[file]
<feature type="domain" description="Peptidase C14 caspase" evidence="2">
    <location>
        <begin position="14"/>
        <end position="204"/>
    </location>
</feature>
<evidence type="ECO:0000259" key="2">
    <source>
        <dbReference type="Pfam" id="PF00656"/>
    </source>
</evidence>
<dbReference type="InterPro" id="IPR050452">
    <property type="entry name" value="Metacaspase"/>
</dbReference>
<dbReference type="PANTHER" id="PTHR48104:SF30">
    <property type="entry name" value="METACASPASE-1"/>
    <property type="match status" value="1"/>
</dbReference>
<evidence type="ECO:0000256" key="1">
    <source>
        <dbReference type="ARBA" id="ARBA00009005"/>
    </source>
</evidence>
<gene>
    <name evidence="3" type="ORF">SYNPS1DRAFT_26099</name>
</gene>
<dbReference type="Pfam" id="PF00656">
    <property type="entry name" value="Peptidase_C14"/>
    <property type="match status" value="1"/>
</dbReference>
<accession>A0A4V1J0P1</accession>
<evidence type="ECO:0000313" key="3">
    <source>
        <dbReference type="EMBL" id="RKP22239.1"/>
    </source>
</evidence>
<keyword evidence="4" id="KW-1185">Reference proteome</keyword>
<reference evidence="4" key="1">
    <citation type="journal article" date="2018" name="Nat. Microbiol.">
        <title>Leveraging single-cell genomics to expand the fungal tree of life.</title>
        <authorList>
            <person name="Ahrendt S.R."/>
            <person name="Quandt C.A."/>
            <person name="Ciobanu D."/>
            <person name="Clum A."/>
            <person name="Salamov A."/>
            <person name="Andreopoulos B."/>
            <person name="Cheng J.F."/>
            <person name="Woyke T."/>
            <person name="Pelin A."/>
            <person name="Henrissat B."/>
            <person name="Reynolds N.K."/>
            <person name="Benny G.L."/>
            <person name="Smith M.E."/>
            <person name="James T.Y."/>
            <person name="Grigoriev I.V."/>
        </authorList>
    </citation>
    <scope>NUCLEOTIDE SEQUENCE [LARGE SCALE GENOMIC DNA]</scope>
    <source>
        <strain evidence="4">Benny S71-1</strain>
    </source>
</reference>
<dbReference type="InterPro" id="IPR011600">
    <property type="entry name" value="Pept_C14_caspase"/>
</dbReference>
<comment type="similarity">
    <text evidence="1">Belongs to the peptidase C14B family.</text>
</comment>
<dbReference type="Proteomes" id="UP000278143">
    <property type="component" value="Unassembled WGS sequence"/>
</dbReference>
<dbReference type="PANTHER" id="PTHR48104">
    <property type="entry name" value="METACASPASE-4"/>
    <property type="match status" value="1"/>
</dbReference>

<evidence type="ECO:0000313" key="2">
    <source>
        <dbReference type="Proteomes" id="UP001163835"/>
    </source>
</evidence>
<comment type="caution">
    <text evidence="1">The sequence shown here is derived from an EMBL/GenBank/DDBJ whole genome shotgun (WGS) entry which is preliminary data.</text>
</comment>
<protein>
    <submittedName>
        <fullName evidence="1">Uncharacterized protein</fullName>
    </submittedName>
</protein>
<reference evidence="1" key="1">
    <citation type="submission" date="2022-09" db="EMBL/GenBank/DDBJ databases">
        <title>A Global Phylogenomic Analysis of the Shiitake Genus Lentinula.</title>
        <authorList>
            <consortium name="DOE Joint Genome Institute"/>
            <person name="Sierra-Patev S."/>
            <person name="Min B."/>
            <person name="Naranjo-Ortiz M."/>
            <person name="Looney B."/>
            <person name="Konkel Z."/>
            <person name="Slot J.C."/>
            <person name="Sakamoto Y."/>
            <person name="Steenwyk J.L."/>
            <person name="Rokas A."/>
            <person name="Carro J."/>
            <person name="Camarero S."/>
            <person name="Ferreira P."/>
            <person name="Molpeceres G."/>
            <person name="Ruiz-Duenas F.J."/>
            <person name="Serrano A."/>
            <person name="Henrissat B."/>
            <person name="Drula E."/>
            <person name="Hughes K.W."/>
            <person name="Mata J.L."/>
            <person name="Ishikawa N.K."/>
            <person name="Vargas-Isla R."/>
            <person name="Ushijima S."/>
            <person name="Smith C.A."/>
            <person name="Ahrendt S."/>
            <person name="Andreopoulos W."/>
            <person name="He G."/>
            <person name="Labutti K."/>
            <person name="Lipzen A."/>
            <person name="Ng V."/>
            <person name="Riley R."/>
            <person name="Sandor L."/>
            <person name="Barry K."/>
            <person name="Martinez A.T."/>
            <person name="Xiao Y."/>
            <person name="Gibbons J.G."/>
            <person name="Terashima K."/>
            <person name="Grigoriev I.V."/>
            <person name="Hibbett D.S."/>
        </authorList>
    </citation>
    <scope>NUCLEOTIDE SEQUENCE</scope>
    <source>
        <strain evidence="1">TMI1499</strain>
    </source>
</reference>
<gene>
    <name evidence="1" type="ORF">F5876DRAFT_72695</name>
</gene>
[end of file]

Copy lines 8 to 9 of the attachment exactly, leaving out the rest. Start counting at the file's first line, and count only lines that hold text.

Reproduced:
    <source>
        <dbReference type="Pfam" id="PF00656"/>